Waxes, Sealants, Coatings & durability explained!

As chemical technology changes and advances, so does the terminology and it can sometimes become very confusing for a consumer looking at buying some car care for their vehicle, as what they once knew is now something completely different! So let’s break it down a little bit into what we believe are the three main different types of products that add a layer of protection to your vehicle.


WAX – This is one of the oldest words used in the car care industry along side the term polish. Generally we call a wax a product that contains a lot of natural ingredients such as Beeswax, Carnauba wax, Linseed oil and Montan wax. In their highest concentration they are usually found in small containers as a thick paste and depending on their grade or percentage of Carnauba, their prices can be from as little as $20 to well over $1000! High quality waxes are favoured by a lot of enthusiasts as they would argue they achieve a greater natural shine and depth to a vehicle, especially on dark colours. They can also be easily layered on top of one another to add to this effect. Their weaknesses however are usually in durability lasting from 1-6 months depending on the quality of the wax and the application method, but for enthusiasts that enjoy working on their vehicle it is a small price to pay. Some of the best wax manufacturers in the world are Dodo Juice, Swissvax and Polishangel.

purple haze

SEALANT – This term started being used long after the introduction of waxes and referred to a mainly synthetic or man-made chemical product usually in liquid form for easier application. They are usually polymer based and created from certain silicones, resins and petroleum distillates. Due to waxes having fairly low life spans, sealants were invented to maximise durability and give a wider range of options (adding fillers, adding abrasives, adding cleaning agents etc.). Enthusiasts will usually comment that sealants give a “glassier” look to the vehicle as opposed to a wax and their durability can range from 3-12 months. A sealant will usually offer more water sheeting then water beading like on waxes (sheeting refers to water rolling off from the paintwork in a large sheet like puddle). A good option that professionals do is layer a wax on top of a sealant to get the best of both products, this is referred to as “stacking”.


COATING – This is the latest term and has only been in existence for the last couple of years. Coatings have become a real game changer in the industry offering some amazing properties and durability never before seen. They are usually tied in with words such as “Nano”, “Glass”, “Ceramic” and “Quartz” as they use very similar chemical structures on a molecular nano level and cost a large amount of money to create for the volume of product due to this high technology. Coatings usually come in very small containers (under 50mL) and are usually in a clear liquid form. The reason they come in small containers is 20mL is usually enough to coat an entire average sized sedan! They will also leave a much thicker layer on the vehicle compared to a wax or sealant that can actually be measured by a paint depth gauge. The main advantages to coatings are their extremely long durability from 1-3+ years depending on application/brand, usually have a very high tolerance to chemical resistance (pH 2-11 in most instances), can give added hardness to the paint acting as a scratch resistant barrier and are referred to as self cleaning due to their extreme water sheeting properties. Their weaknesses are mainly in application as they are not as user friendly as waxes and sealants and therefore usually only applied by professionals with training in the product and have a very long curing time which can take up to 5 days to fully harden and set. If the coating has to be removed it has to be aggressively machine polished off unlike a way or sealant which can easily be removed with a solvent, clay bar, paint cleaning product or even a heavy duty car wash shampoo. Some of the best manufactures are Nanolex for true nano coatings or Gyeon for Quartz coatings.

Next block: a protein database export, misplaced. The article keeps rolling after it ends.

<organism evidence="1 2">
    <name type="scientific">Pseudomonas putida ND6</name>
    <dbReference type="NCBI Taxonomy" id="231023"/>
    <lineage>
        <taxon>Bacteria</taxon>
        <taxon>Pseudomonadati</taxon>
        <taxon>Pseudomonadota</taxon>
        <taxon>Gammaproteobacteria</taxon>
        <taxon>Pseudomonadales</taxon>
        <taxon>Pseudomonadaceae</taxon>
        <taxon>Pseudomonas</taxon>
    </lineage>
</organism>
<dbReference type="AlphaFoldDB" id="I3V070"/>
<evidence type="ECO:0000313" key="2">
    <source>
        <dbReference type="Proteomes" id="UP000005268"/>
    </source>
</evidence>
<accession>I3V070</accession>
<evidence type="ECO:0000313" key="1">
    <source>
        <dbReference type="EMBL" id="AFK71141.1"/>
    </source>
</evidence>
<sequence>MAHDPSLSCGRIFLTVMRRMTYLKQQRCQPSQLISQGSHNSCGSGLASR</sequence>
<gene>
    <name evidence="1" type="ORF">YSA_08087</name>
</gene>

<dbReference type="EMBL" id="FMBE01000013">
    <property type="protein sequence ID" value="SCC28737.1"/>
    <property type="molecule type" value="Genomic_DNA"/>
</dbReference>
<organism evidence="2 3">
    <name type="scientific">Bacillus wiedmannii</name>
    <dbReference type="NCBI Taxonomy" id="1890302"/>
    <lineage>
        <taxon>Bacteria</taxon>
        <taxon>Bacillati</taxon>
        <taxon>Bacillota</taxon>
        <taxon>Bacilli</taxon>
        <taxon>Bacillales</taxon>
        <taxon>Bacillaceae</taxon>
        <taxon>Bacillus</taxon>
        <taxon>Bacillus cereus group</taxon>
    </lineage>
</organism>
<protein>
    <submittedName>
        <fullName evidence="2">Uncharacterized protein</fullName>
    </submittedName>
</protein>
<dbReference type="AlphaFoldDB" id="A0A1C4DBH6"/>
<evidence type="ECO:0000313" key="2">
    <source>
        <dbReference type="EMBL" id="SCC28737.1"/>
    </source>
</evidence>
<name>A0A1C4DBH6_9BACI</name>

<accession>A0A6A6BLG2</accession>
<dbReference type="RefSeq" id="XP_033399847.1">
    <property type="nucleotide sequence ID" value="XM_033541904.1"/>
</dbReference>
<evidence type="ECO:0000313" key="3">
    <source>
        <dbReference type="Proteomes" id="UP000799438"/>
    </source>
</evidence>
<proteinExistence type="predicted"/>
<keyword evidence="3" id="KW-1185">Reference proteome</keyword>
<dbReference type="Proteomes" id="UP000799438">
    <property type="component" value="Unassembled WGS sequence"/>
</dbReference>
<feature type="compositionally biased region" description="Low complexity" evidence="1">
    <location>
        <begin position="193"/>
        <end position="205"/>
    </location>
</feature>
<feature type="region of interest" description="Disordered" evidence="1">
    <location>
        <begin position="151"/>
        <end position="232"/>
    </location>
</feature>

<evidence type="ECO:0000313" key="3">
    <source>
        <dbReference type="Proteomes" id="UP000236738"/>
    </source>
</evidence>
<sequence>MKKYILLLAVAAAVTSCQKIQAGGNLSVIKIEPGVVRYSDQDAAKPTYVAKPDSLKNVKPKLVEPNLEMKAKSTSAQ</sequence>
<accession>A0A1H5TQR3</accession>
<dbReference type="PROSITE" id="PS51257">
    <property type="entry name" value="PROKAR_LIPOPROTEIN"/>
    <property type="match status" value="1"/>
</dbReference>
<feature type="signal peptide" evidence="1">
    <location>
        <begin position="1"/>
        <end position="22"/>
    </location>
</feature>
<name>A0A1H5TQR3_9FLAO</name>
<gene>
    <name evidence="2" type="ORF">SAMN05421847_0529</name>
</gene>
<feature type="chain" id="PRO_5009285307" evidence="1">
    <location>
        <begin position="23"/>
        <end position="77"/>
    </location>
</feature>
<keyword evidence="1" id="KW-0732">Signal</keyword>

The durability factor for a lot of products is hard to say as each vehicle is driven differently. If a vehicle is driven every day and parked in the sun all day long obviously the product will not last as long as on a vehicle driven only on weekends and parked inside of a garage so the durability is given in a worse case and best case scenario. Beware of certain companies claiming “lifetime warranties” or “lasts for 10+ years” as they simply do not exist, period. There is usually some fine print involved stating “must be reapplied every 6-12 months or warranty is void”. Everything eventually wears off due to a mixture of chemical, abrasive and UV breakdown. The day a coating gets invented that can last forever on a vehicle is the day every single high end multi-billion dollar vehicle manufacturer puts them on at a manufacturing level to protect the paint on their $500,000+ supercars…

Now one thing to point out is car care companies love to jump on bandwagons and will use the latest and greatest terminology to describe their product. What this means is just because a product has the word “Nano” or “Ceramic” in it, does not necessarily mean it is a coating and most times will simply be a sealant. Coatings are usually not seen in general retail stores and cost $50-$200 for very small bottles so if that product you picked up of the shelf costs $9.95 and says Nano on it, let’s just say that car care manufacturer might not be telling the complete truth. Unfortunately the car care industry is quite unregulated so manufacturers can get away with putting wild exaggerations on packaging.